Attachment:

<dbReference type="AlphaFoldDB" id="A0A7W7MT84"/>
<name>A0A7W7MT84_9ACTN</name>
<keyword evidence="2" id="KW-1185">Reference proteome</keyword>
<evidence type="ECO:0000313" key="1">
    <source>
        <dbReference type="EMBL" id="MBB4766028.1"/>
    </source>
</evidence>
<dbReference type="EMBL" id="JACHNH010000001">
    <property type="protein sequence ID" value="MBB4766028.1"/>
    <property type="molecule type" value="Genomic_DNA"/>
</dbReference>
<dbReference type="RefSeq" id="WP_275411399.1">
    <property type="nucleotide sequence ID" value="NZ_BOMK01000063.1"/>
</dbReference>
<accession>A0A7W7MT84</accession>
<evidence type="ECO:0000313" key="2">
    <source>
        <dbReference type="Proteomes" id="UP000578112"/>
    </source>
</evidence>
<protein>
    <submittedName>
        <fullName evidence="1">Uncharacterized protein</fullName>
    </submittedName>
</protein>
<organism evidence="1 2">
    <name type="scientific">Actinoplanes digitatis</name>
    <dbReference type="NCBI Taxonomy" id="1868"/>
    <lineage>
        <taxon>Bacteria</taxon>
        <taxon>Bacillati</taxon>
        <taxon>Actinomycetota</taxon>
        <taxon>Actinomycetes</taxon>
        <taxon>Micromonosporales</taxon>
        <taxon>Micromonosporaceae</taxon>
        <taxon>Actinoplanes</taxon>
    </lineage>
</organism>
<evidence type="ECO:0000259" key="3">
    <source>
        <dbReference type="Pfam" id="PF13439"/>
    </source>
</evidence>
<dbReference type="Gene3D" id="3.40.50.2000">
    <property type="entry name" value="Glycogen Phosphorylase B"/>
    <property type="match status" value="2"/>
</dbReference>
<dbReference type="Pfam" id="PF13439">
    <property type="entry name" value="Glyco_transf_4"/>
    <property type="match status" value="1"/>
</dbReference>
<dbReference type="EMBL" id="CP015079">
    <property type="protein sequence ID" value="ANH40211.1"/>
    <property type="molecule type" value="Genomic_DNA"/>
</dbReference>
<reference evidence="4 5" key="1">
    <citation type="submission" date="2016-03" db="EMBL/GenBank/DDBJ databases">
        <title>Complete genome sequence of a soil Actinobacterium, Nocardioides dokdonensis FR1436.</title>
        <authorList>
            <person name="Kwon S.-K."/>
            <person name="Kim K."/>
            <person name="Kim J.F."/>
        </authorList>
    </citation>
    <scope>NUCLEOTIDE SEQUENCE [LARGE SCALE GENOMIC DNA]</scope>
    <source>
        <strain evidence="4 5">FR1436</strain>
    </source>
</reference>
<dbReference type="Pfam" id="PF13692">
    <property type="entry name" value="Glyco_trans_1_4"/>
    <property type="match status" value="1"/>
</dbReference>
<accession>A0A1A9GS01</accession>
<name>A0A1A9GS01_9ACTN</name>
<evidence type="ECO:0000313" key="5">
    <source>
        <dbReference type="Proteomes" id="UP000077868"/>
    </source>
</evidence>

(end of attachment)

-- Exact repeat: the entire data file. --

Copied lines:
<dbReference type="AlphaFoldDB" id="A0A7W7MT84"/>
<name>A0A7W7MT84_9ACTN</name>
<keyword evidence="2" id="KW-1185">Reference proteome</keyword>
<evidence type="ECO:0000313" key="1">
    <source>
        <dbReference type="EMBL" id="MBB4766028.1"/>
    </source>
</evidence>
<dbReference type="EMBL" id="JACHNH010000001">
    <property type="protein sequence ID" value="MBB4766028.1"/>
    <property type="molecule type" value="Genomic_DNA"/>
</dbReference>
<dbReference type="RefSeq" id="WP_275411399.1">
    <property type="nucleotide sequence ID" value="NZ_BOMK01000063.1"/>
</dbReference>
<accession>A0A7W7MT84</accession>
<evidence type="ECO:0000313" key="2">
    <source>
        <dbReference type="Proteomes" id="UP000578112"/>
    </source>
</evidence>
<protein>
    <submittedName>
        <fullName evidence="1">Uncharacterized protein</fullName>
    </submittedName>
</protein>
<organism evidence="1 2">
    <name type="scientific">Actinoplanes digitatis</name>
    <dbReference type="NCBI Taxonomy" id="1868"/>
    <lineage>
        <taxon>Bacteria</taxon>
        <taxon>Bacillati</taxon>
        <taxon>Actinomycetota</taxon>
        <taxon>Actinomycetes</taxon>
        <taxon>Micromonosporales</taxon>
        <taxon>Micromonosporaceae</taxon>
        <taxon>Actinoplanes</taxon>
    </lineage>
</organism>
<evidence type="ECO:0000259" key="3">
    <source>
        <dbReference type="Pfam" id="PF13439"/>
    </source>
</evidence>
<dbReference type="Gene3D" id="3.40.50.2000">
    <property type="entry name" value="Glycogen Phosphorylase B"/>
    <property type="match status" value="2"/>
</dbReference>
<dbReference type="Pfam" id="PF13439">
    <property type="entry name" value="Glyco_transf_4"/>
    <property type="match status" value="1"/>
</dbReference>
<dbReference type="EMBL" id="CP015079">
    <property type="protein sequence ID" value="ANH40211.1"/>
    <property type="molecule type" value="Genomic_DNA"/>
</dbReference>
<reference evidence="4 5" key="1">
    <citation type="submission" date="2016-03" db="EMBL/GenBank/DDBJ databases">
        <title>Complete genome sequence of a soil Actinobacterium, Nocardioides dokdonensis FR1436.</title>
        <authorList>
            <person name="Kwon S.-K."/>
            <person name="Kim K."/>
            <person name="Kim J.F."/>
        </authorList>
    </citation>
    <scope>NUCLEOTIDE SEQUENCE [LARGE SCALE GENOMIC DNA]</scope>
    <source>
        <strain evidence="4 5">FR1436</strain>
    </source>
</reference>
<dbReference type="Pfam" id="PF13692">
    <property type="entry name" value="Glyco_trans_1_4"/>
    <property type="match status" value="1"/>
</dbReference>
<accession>A0A1A9GS01</accession>
<name>A0A1A9GS01_9ACTN</name>
<evidence type="ECO:0000313" key="5">
    <source>
        <dbReference type="Proteomes" id="UP000077868"/>
    </source>
</evidence>